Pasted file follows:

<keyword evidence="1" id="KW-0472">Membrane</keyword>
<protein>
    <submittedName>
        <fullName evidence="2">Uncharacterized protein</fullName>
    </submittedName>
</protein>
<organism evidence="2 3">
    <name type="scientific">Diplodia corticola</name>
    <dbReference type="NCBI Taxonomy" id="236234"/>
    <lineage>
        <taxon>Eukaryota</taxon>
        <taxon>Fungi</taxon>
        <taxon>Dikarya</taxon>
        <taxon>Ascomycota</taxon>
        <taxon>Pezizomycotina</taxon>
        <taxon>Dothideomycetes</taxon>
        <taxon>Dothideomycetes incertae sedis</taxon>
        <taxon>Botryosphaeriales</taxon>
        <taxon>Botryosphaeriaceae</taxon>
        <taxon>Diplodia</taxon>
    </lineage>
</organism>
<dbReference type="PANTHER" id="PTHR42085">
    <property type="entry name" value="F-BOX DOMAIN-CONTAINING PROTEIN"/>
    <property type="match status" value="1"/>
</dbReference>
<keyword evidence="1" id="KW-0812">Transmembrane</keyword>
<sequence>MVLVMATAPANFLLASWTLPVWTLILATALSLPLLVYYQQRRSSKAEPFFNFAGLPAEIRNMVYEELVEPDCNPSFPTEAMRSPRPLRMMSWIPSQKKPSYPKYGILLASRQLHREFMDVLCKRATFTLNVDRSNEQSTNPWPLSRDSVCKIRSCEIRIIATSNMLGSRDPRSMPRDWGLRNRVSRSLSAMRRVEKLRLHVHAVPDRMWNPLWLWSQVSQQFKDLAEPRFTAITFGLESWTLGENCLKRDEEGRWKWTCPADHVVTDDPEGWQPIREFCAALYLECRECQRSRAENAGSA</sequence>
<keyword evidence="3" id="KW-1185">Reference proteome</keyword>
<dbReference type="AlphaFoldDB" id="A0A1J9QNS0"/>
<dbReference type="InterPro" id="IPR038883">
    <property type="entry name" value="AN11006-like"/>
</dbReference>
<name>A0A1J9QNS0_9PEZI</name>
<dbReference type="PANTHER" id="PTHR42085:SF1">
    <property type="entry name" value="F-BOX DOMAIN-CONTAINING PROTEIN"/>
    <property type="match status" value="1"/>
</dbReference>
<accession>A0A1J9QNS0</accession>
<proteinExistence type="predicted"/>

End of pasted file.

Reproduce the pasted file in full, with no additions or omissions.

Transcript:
<keyword evidence="1" id="KW-0472">Membrane</keyword>
<protein>
    <submittedName>
        <fullName evidence="2">Uncharacterized protein</fullName>
    </submittedName>
</protein>
<organism evidence="2 3">
    <name type="scientific">Diplodia corticola</name>
    <dbReference type="NCBI Taxonomy" id="236234"/>
    <lineage>
        <taxon>Eukaryota</taxon>
        <taxon>Fungi</taxon>
        <taxon>Dikarya</taxon>
        <taxon>Ascomycota</taxon>
        <taxon>Pezizomycotina</taxon>
        <taxon>Dothideomycetes</taxon>
        <taxon>Dothideomycetes incertae sedis</taxon>
        <taxon>Botryosphaeriales</taxon>
        <taxon>Botryosphaeriaceae</taxon>
        <taxon>Diplodia</taxon>
    </lineage>
</organism>
<dbReference type="PANTHER" id="PTHR42085">
    <property type="entry name" value="F-BOX DOMAIN-CONTAINING PROTEIN"/>
    <property type="match status" value="1"/>
</dbReference>
<keyword evidence="1" id="KW-0812">Transmembrane</keyword>
<sequence>MVLVMATAPANFLLASWTLPVWTLILATALSLPLLVYYQQRRSSKAEPFFNFAGLPAEIRNMVYEELVEPDCNPSFPTEAMRSPRPLRMMSWIPSQKKPSYPKYGILLASRQLHREFMDVLCKRATFTLNVDRSNEQSTNPWPLSRDSVCKIRSCEIRIIATSNMLGSRDPRSMPRDWGLRNRVSRSLSAMRRVEKLRLHVHAVPDRMWNPLWLWSQVSQQFKDLAEPRFTAITFGLESWTLGENCLKRDEEGRWKWTCPADHVVTDDPEGWQPIREFCAALYLECRECQRSRAENAGSA</sequence>
<keyword evidence="3" id="KW-1185">Reference proteome</keyword>
<dbReference type="AlphaFoldDB" id="A0A1J9QNS0"/>
<dbReference type="InterPro" id="IPR038883">
    <property type="entry name" value="AN11006-like"/>
</dbReference>
<name>A0A1J9QNS0_9PEZI</name>
<dbReference type="PANTHER" id="PTHR42085:SF1">
    <property type="entry name" value="F-BOX DOMAIN-CONTAINING PROTEIN"/>
    <property type="match status" value="1"/>
</dbReference>
<accession>A0A1J9QNS0</accession>
<proteinExistence type="predicted"/>